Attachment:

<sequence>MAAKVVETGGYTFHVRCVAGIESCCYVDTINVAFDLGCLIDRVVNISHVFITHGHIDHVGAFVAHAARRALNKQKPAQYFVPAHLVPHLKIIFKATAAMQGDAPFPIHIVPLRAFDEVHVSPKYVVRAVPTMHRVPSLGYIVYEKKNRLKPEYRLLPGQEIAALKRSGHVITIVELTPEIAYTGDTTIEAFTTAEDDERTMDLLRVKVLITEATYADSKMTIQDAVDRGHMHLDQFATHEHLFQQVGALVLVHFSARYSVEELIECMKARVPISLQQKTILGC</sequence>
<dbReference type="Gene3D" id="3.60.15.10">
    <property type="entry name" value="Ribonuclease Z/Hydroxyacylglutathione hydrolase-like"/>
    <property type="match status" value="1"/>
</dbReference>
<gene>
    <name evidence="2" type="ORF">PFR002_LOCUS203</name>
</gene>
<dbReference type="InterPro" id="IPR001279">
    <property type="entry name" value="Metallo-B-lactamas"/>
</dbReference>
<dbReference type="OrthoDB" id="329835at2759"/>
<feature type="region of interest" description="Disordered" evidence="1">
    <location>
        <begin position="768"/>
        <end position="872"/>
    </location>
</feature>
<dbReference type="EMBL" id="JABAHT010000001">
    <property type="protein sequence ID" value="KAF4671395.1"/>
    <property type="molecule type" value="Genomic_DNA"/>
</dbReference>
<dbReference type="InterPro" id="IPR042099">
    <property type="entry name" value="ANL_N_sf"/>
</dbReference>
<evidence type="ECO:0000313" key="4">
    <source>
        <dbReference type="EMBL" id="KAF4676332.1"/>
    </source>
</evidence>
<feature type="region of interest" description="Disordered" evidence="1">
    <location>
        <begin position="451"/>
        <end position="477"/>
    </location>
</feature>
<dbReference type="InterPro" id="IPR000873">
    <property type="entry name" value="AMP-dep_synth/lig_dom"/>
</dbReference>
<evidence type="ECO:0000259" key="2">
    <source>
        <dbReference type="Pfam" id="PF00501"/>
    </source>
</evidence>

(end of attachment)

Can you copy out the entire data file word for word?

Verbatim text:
<sequence>MAAKVVETGGYTFHVRCVAGIESCCYVDTINVAFDLGCLIDRVVNISHVFITHGHIDHVGAFVAHAARRALNKQKPAQYFVPAHLVPHLKIIFKATAAMQGDAPFPIHIVPLRAFDEVHVSPKYVVRAVPTMHRVPSLGYIVYEKKNRLKPEYRLLPGQEIAALKRSGHVITIVELTPEIAYTGDTTIEAFTTAEDDERTMDLLRVKVLITEATYADSKMTIQDAVDRGHMHLDQFATHEHLFQQVGALVLVHFSARYSVEELIECMKARVPISLQQKTILGC</sequence>
<dbReference type="Gene3D" id="3.60.15.10">
    <property type="entry name" value="Ribonuclease Z/Hydroxyacylglutathione hydrolase-like"/>
    <property type="match status" value="1"/>
</dbReference>
<gene>
    <name evidence="2" type="ORF">PFR002_LOCUS203</name>
</gene>
<dbReference type="InterPro" id="IPR001279">
    <property type="entry name" value="Metallo-B-lactamas"/>
</dbReference>
<dbReference type="OrthoDB" id="329835at2759"/>
<feature type="region of interest" description="Disordered" evidence="1">
    <location>
        <begin position="768"/>
        <end position="872"/>
    </location>
</feature>
<dbReference type="EMBL" id="JABAHT010000001">
    <property type="protein sequence ID" value="KAF4671395.1"/>
    <property type="molecule type" value="Genomic_DNA"/>
</dbReference>
<dbReference type="InterPro" id="IPR042099">
    <property type="entry name" value="ANL_N_sf"/>
</dbReference>
<evidence type="ECO:0000313" key="4">
    <source>
        <dbReference type="EMBL" id="KAF4676332.1"/>
    </source>
</evidence>
<feature type="region of interest" description="Disordered" evidence="1">
    <location>
        <begin position="451"/>
        <end position="477"/>
    </location>
</feature>
<dbReference type="InterPro" id="IPR000873">
    <property type="entry name" value="AMP-dep_synth/lig_dom"/>
</dbReference>
<evidence type="ECO:0000259" key="2">
    <source>
        <dbReference type="Pfam" id="PF00501"/>
    </source>
</evidence>